2. Ease your transition. Instead of leaping directly from short fiction to long fiction, write a series of short stories that are all related in some way: the episodic adventures of some perennial (anti-)hero, multiple people’s experiences stemming from a single shared event, that sort of thing. Some of them may later become chapters, but don’t worry about that now. As above, keep this separate from your fantasy novel; it’s practice, a way to play around in that space and get comfortable with the idea of fitting multiple narratives together to make a larger whole.
3. Learn from the wall. When you get that “this isn’t working” feeling of unease, check in with it instead of fleeing from it. It’s telling you something important about a flaw in your book or your writing process. Maybe your main character isn’t interesting enough to sustain a long story. Maybe your plot lacks dramatic tension. Maybe the next part of the story requires you to dig deeper into your psyche than you’ve done so far, and you’re feeling hesitant and anxious. Maybe you’re really tired and frustrated about other things and you just can’t get into the writing zone today. There’s a message there and it almost certainly isn’t “Start your book over again.”
As I’ve written in the past (and I definitely recommend reading that post, which gets into more detail about figuring out what’s broken and how to fix it), when you get the feeling that something doesn’t work, it’s useful to ask “How doesn’t this work?” That will help you figure out where the feeling is coming from and what approach to take next, whether it’s trimming the last scene and going in a different direction or gritting your teeth to write the hard parts. Just don’t get too sucked into doing revision-type things while you’re still finishing your draft. Once you know what the problem is, patch it together with duct tape and keep moving forward.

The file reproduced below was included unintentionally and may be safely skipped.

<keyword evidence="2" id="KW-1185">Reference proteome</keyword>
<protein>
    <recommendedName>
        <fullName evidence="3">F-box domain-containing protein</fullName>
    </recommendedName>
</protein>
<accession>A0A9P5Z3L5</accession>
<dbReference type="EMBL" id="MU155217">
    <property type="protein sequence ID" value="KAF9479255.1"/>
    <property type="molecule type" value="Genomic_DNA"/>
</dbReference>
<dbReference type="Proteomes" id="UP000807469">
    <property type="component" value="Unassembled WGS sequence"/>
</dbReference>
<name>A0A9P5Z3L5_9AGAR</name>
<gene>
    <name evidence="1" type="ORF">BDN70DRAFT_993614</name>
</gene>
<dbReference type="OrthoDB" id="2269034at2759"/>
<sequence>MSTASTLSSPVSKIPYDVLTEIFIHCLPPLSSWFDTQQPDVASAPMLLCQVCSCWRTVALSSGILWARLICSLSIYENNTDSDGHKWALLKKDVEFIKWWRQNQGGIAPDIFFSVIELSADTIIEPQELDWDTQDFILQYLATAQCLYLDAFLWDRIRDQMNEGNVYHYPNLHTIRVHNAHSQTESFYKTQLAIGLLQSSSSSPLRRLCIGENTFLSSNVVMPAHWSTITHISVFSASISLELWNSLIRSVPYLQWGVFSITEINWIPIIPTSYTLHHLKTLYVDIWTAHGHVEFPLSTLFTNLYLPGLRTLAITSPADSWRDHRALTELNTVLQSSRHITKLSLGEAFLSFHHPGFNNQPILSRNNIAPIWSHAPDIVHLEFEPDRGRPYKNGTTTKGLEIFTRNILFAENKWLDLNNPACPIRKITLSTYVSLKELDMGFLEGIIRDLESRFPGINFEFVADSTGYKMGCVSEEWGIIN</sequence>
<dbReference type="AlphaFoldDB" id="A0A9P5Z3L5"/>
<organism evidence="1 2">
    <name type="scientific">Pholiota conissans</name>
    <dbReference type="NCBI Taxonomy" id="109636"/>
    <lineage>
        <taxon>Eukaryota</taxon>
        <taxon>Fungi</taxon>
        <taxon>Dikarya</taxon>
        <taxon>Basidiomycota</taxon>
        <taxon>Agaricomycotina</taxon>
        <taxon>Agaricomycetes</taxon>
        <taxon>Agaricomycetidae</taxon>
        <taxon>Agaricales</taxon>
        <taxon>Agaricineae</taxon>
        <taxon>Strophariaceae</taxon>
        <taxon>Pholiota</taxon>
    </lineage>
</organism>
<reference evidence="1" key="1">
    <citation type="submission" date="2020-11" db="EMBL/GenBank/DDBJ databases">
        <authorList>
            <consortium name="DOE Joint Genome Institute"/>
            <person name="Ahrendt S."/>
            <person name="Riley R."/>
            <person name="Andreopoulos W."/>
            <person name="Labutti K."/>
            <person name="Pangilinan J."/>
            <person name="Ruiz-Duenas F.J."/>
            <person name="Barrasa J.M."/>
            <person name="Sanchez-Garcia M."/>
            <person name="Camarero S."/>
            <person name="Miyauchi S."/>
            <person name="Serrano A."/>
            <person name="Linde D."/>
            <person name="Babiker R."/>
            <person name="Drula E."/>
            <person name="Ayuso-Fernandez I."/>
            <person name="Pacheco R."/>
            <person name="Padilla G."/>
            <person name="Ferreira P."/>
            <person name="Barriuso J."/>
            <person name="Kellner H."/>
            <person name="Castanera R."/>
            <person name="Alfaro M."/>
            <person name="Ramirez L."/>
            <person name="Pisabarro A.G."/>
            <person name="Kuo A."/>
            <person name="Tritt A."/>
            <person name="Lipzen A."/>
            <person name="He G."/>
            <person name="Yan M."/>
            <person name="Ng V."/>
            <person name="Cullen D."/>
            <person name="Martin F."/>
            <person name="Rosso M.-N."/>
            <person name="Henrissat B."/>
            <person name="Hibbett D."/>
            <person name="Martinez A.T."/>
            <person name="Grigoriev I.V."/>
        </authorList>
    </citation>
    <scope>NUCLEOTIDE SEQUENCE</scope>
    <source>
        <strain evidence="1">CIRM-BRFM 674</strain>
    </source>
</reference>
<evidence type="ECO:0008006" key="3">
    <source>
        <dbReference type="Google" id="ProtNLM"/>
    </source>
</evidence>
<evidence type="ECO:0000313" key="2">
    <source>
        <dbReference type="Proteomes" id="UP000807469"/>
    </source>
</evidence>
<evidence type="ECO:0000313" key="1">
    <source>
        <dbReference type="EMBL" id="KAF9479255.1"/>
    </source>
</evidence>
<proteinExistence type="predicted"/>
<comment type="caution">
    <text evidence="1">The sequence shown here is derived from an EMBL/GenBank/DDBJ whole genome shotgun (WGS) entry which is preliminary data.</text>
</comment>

4. Create a positive psychological scaffold for your writing process. When you feel uncertain or hesitant, you need to have some kind of structure in place to lean on for a bit and then use to propel yourself forward again. You mentioned wanting to finish your book by the end of the year; if setting that deadline invigorates you, go for it. You could also promise yourself or someone else that you will finish your novel by hook or by crook, or make a mutual beta arrangement with a friend or writing group, or set daily or weekly wordcount goals. The key is to do a thing that feels good to you. Set up goals that you can reach and be satisfied about reaching—not too challenging, not too easy. Set up structures that support and encourage you. If you know that when you make promises to yourself you inevitably break them and then feel bad, don’t make promises to yourself about writing; that creates pernicious negative associations. You want writing to be a thing that you generally feel pretty good about, even when it’s sometimes hard. Help those positive associations happen by creating fruitful conditions for them to happen.
I’m confident that you’ll get that novel finished, one way or another. Just keep looking for ways to make it fun, and go easy on yourself. Happy writing!